"Mearls: I also pitch in as needed to get work done. For instance, my other open window has the rules text for rituals, though those won't be in the initial playtest."
"Mearls: There are off-turn actions in the game, but the philosophy now is to have them eat into your turn or have something you have to set up. For instance, instead of everyone automatically getting opportunity attacks, a character might need to take a feat or choose an ability that basically says, "If you make a melee attack on your turn, you get one opportunity attack for the next round."
A rogue might have this - you can move away from an enemy that moves next to you, but you lose your move on your next turn."
"Mearls: We're trying to keep the list of conditions slim and make it apply to things that are obvious changes in the world. For instance, right now invisible and ethereal are on the list of conditions. We also added intoxicated. Basically, what are things that when they happen to you have a clear effect on how you interact with the world?
here's another thing - with stuff like paralyzed, we're dealing more in describing what happens rather than trying to make everything mechanical. So paralyzed says that you can' t move your limbs. Spellcasting specifies that you need to move your arms to cast a spell. Thus, a paralyzed creature can't cast spells.
The idea is that we give the DM clear mechanics, but also make it clear what's happening in the world so the DM can make any judgment calls as needed."
"Crawford: While Mike answers that, I'll say something else about race. A thing I love about our current approach is that you don't just pick your race, such as dwarf. You also pick what kind of dwarf you are."
"Mearls: I did a review of our weapon table, and I think the spear was the one weapon I didn't comment on. Probably the biggest things are rogue schemes and cleric domains."
On buying fighter maneuvers with feats:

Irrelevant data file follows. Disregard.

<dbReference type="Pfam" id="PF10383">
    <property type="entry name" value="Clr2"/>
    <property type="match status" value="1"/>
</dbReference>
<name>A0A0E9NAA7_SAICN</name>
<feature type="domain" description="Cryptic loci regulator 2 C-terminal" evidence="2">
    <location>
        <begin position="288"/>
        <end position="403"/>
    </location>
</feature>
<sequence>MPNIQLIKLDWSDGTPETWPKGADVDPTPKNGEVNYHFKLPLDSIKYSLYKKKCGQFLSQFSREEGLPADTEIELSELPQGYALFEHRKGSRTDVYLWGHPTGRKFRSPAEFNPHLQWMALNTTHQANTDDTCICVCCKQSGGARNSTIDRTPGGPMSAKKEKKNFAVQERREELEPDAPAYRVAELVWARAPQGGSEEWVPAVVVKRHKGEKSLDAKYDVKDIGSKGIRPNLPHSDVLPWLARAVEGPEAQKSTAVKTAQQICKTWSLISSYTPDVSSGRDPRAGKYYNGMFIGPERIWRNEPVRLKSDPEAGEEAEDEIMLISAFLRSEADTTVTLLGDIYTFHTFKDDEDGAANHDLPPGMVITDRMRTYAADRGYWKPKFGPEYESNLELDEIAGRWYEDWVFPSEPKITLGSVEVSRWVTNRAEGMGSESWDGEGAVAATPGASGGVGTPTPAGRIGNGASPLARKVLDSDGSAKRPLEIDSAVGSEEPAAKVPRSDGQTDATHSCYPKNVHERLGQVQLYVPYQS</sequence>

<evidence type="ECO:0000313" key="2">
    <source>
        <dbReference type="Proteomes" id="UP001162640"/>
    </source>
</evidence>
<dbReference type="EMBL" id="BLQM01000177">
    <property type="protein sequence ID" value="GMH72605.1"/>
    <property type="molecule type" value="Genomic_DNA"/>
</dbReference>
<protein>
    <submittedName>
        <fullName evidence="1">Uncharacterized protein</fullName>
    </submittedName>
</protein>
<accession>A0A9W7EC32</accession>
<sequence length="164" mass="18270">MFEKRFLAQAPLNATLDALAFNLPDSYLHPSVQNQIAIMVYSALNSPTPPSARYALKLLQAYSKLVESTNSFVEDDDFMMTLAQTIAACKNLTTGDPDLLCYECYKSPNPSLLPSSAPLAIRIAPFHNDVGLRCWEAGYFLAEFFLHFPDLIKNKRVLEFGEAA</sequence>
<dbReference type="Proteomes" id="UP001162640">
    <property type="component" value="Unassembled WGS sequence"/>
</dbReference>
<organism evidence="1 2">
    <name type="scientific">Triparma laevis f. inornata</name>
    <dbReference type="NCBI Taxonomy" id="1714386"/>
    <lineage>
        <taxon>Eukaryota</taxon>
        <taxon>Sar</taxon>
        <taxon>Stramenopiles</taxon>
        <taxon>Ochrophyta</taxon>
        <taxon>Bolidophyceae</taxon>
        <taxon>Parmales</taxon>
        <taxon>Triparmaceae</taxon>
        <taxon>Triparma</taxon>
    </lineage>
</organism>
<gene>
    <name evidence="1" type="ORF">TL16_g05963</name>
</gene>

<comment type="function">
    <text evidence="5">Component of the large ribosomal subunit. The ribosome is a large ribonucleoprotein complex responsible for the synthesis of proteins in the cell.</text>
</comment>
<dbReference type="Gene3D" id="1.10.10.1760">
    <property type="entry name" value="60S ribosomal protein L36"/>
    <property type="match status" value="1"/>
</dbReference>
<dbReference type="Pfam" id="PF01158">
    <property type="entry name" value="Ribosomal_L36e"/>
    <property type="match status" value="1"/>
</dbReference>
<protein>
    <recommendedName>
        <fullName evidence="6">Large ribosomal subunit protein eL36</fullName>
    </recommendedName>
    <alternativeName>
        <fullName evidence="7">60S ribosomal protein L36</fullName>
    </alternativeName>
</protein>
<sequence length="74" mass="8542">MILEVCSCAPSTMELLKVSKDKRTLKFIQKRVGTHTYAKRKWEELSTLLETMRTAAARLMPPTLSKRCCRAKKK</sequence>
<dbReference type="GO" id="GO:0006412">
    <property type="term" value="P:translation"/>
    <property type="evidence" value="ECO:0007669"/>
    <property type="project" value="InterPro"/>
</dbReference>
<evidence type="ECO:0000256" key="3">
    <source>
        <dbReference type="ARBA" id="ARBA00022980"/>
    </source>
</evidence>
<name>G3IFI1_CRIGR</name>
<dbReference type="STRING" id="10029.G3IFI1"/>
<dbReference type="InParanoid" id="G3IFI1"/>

"Mearls: And to be clear, right now if you spend a feat for maneuvers you're getting a whole suite of options to use, not just one thing."
Clarifying what cantrips will be:
"Mearls: Yes, cantrips that you use to attack are basically utility cantrips that have a way you can use them against creatures. The ignite cantrip lets you start fires, whether its lighting a torch or a goblin's butt."
"Mearls: That's a great question. We want magical to feel magical yet rooted in the world. The cantrip thing ties into this. Cantrips aren't specifically made to blast people, but a cantrip you use to create a small amount of acid as part of an alchemy experiment can also be a useful weapon. Spells should feel magical and maybe even mysterious in some way."
"Mearls: For instance, going back to cantrips, we specifically didn't want to just make a spell that was the same as a crossbow but it did fire damage. That sells magic short, IMO."
So, it looks like rituals, damage reduction, off-turn actions, somatic components, an intoxicated condition, rogue "schemes", variables for races, and cleric domains are going to be in. What do you guys think? What are you hoping to see from these game elements? What are your concerns?
There are a great many problems that can be circumvented by players and DMs having a mature discussion about what the game is going to be like before they ever sit down together to play.
The answer really does lie in more options, not in confining and segregating certain options.
You really shouldn't speak for others. You can't hear what someone else is saying when you try to put your words in their mouth.
Save the breasts.